Staunton, September 2 – Non-Russians from the Caucasus who come to Moscow to study or work are identify themselves as Muscovites (but not as Russians) far more quickly than do ethnic Russians from the provinces, Leokadiya Drobizheva says, highlighting a phenomenon that is often lost sight of in Russian discussions about “persons of Caucasus nationality.”
Not only does it underscore the fact that North Caucasians having arrived in Moscow from depressed regions view Moscow as offering them enormous opportunities for social and economic advancement, but it highlights as well the real but often less discussed tensions between Muscovites and Russians beyond the ring road.
The comments by Drobizheva, perhaps Russia’s most senior and distinguished ethno-sociologist, are offered by Anton Bredikhin, a specialist on the Caucasus, in a discussion of the very real problems some North Caucasus migrants in the Russian capital face and that the authorities must deal with (kavkazoved.info/news/2016/09/01/kavkazskaja-molodezh-v-moskve-problemy-adaptacii.html).
According to Drobizheva and other experts Bredikhin cites, North Caucasians adapt to Moscow relatively quickly, with males and those with higher education doing so more quickly than others and with Dargins and Kumyks fitting into the mores of the city more quickly than Kabardins and Avars.
Summarizing much recent Russian research – and his article is heavily footnoted – Bredikhin says that “young people from the republics of the North Caucasus coming to study and work in Moscow fall into a multi-national and multi-confessional milieu of the Russian capital,” bringing with them values and behaviors that many Muscovites view as “’alien.’”
“On ‘the new Muscovites,’” the scholar continues, “the capital of the Russian Federation generates a feeling of euphoria and specialness to the extent that these young people have been able to leave their native provincial city, aul, kishlak or village. They are offered broad opportunities, career growth and high pay.”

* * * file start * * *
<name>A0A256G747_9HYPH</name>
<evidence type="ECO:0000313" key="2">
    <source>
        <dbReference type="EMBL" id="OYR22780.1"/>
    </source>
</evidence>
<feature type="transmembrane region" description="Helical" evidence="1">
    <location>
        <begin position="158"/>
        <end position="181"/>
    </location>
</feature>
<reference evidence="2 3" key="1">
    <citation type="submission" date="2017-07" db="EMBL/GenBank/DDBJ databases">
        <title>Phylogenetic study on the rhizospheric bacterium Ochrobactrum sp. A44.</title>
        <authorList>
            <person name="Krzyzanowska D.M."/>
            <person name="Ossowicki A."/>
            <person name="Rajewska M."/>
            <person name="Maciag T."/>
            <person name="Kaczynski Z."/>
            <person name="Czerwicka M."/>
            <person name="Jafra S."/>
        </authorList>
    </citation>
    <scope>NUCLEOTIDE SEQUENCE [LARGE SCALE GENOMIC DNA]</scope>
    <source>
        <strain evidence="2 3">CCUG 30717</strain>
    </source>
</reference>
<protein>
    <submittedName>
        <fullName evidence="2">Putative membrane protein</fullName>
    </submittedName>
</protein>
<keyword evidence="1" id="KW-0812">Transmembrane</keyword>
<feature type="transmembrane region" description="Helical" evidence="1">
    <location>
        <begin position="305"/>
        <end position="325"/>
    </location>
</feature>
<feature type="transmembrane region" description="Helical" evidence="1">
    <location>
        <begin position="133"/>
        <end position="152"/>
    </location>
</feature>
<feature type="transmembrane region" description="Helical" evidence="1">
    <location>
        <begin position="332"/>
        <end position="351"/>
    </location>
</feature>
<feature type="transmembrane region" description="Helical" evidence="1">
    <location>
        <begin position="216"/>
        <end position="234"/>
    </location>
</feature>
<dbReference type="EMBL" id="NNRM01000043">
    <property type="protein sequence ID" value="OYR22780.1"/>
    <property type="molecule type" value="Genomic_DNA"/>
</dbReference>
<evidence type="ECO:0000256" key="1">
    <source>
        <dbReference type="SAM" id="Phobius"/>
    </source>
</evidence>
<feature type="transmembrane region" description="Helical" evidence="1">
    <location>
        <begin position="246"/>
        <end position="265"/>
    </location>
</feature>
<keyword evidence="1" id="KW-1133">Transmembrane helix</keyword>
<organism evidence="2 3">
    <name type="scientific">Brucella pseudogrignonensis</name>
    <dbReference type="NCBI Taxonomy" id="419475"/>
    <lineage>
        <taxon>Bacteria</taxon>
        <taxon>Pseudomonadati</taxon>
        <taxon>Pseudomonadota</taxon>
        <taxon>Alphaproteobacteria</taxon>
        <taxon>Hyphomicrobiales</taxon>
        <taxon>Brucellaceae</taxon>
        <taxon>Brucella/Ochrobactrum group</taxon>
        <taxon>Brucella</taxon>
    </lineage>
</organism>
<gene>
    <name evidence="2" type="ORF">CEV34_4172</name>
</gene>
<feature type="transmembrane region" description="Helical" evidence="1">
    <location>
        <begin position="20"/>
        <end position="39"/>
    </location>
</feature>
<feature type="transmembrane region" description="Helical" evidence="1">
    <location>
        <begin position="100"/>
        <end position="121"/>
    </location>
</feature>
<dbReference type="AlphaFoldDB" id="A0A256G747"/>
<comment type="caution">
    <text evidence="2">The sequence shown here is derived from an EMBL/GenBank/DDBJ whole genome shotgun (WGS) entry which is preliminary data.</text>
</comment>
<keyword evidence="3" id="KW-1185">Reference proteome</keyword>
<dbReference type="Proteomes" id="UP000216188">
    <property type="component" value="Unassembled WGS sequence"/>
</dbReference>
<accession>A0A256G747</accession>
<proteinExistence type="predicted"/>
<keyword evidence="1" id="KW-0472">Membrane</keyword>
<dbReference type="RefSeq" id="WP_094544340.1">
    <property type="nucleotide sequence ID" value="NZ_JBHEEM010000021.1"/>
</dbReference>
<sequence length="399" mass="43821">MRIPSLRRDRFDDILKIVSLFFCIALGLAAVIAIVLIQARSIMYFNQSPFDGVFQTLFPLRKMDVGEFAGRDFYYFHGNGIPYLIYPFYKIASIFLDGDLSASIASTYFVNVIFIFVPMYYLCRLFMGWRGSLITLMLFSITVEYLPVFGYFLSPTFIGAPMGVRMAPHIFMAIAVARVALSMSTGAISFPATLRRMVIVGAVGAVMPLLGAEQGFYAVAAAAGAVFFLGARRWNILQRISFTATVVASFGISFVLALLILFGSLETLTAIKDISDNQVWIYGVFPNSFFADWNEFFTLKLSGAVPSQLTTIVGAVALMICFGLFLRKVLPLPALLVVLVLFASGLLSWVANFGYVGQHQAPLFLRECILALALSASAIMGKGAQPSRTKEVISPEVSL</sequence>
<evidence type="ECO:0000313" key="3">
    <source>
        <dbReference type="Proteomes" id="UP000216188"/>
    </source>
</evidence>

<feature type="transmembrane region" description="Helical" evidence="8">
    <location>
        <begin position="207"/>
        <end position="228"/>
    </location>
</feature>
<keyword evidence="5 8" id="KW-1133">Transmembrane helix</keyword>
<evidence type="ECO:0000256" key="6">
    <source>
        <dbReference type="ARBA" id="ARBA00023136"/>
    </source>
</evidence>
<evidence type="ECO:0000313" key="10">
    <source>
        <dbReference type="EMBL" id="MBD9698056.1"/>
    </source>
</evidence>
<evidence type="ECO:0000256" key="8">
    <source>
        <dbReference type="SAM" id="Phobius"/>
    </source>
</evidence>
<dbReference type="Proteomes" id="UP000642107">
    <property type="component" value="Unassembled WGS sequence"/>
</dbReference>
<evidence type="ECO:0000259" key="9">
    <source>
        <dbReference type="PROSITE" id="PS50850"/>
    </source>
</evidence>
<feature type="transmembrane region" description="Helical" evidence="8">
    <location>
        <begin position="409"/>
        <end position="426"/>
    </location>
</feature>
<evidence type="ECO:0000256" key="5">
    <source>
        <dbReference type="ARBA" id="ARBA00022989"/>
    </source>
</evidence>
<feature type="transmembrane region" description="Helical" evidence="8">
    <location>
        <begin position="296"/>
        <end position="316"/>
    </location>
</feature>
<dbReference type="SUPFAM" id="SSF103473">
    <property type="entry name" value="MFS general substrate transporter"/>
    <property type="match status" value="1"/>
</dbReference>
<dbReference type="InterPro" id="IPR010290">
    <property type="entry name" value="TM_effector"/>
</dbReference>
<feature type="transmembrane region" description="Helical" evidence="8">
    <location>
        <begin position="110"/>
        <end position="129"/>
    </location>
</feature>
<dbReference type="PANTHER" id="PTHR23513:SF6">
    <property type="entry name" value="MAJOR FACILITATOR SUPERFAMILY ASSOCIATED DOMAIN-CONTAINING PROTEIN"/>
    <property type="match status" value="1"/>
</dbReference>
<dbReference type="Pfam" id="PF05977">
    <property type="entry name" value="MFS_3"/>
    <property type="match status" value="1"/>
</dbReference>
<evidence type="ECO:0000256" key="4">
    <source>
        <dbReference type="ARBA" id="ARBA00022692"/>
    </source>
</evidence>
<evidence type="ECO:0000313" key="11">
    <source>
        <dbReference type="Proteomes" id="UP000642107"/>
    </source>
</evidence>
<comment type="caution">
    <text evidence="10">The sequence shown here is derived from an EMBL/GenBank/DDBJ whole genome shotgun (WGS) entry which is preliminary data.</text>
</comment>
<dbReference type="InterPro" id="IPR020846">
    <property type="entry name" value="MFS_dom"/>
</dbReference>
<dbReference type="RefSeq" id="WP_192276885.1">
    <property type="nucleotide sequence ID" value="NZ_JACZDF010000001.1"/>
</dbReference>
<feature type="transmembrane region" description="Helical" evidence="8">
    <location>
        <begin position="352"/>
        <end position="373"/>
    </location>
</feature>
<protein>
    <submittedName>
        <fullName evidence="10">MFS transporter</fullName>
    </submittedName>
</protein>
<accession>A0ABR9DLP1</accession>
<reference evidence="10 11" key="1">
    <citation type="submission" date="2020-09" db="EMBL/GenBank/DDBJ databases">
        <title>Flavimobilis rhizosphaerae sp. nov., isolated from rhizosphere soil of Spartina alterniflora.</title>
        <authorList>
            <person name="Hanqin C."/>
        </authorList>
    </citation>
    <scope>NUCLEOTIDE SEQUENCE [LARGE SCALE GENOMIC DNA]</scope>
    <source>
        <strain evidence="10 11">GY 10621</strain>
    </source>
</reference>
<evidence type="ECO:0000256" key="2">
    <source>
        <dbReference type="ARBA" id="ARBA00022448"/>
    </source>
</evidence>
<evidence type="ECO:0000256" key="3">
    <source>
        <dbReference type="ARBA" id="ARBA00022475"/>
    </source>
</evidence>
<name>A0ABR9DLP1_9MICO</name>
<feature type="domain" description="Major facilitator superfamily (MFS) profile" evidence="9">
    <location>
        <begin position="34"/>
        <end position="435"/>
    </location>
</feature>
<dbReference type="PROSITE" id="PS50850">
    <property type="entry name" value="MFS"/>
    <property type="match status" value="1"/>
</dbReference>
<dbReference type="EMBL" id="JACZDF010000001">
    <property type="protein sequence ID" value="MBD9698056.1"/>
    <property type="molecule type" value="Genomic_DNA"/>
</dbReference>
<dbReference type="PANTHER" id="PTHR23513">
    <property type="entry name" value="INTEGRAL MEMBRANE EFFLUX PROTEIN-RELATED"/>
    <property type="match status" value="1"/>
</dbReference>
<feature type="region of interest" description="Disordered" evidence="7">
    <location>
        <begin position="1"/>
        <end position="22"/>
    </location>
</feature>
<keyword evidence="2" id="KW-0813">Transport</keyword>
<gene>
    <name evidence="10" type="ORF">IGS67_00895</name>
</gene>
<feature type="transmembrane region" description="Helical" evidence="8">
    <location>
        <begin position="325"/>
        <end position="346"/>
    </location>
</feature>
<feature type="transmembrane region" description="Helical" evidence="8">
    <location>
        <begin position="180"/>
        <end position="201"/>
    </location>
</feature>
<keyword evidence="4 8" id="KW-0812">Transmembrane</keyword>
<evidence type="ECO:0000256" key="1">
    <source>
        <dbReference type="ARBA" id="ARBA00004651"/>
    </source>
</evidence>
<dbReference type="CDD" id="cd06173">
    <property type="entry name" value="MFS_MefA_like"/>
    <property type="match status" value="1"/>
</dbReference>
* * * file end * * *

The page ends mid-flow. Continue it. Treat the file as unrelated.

In their first months, many turn to diaspora organizations to get their bearings; and their involvement with these groups both helps them to integrate and also creates among some a new kind of hostility against the surrounding Russian culture which many of the new migrants view as effeminate, a view that leads some to stress their masculinity.
Over time, that dissipates, studies have found, Bredikhin reports, as the new arrivals make friends and adapt to Muscovite conditions and conventions. Many say, he continues, that “’here (in Moscow) it is a million times better than in Azerbaijan and a thousand times better than in Daghestan.’”
Those who adapt successfully, he says, often break their relations not only with the diaspora organizations but also with their former “small” motherlands. They no longer believe that they have to coordinate everything with their families and clans, a marked contrast to their views before coming to Moscow.
The religious affiliation of the migrants plays a key role. Those who are Christians find it easier to fit in and adapt. Those who are Muslims tend to build bridges less with the Russians than with other Muslims in the Russian capital from the Middle Volga, Crimea or Central Asia and stand apart from the Russians.
Those relative few who are Jewish, Buddhist or Protestant also tend to retain their isolation from Russian society, Bredikhin says.
He concludes by saying that the authorities have to be alert to the dangers of radicalization of these groups even when they identify as Muscovites, that the government must be more pro-active in explaining the evils of jihad, and that the Russian authorities must build bridges to these people as the future “professional cadres reserve” for their home republics.